Head Start/early head start

The purpose of Head Start is to promote the school readiness of low-income, preschool-age children by enhancing their physical, cognitive, social, and emotional development.

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Learn More About the Head Start/Early Head Start Strategies

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    This document shows how the Scholastic's Read and Rise program aligns to critical parts of Head Start, as well as to critical parts of Early Head Start, which is for children ages birth-three and their low-income families

    View Online Packet

Head Start My Books

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The following chart illustrates how Scholastic Take-Home Book Packs support the criteria for Title I-funded school-wide, targeted assistance, and American Recovery and Reinvestment Act (ARRA) programs. The criteria are drawn from the Dec. 2, 2002, Title I Final Rules and Regulations, posted at this site:

http://www.ed.gov/legislation/FedRegister/finrule/2002-4/120202a.html

KEY CRITERIA FOR Head Start Scholastic Take-Home Book Packs
1. Provide opportunities for all students to meet the State's proficient and advanced levels of student academic achievement, particularly in the areas of reading/language arts, math, and science. Scholastic Take-Home Book Packs for Grades PreK-12 support the common core and state standards by providing high-quality, authentic literature in a wide variety of subjects and genres. The parent and community activity packs foster family involvement and reinforce at-home learning. Book packs provide components to support a balanced literacy program:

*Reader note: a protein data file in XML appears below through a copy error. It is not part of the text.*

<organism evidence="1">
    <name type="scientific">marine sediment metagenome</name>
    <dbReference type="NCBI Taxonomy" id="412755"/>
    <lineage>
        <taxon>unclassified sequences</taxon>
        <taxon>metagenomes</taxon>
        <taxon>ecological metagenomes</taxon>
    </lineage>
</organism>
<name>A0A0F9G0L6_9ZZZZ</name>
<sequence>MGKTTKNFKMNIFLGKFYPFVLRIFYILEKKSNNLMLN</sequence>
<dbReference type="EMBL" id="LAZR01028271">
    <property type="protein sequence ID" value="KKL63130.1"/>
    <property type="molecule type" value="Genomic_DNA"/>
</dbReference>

• Cross-curricular Content: A math title is included in every nonfiction Grades K-5 book pack
  • Build Reading Accuracy: Students read familiar books over and over, while building fluency with expression
  • Research-based Strategies: Reading practice strengthens skills in phonemic awareness, phonics, fluency, vocabulary, and comprehension through reading activities
  • Book Packs provide Reading
2. Use effective methods and instructional practices that are based on scientifically based research that: Research tells us that, without practice, students lose reading skills, and that children from lower-income families lose the most. The results in children who typically score lower on the reading tests than their counterparts.

Tw-thirds of the achievement gap between lower- and higher-income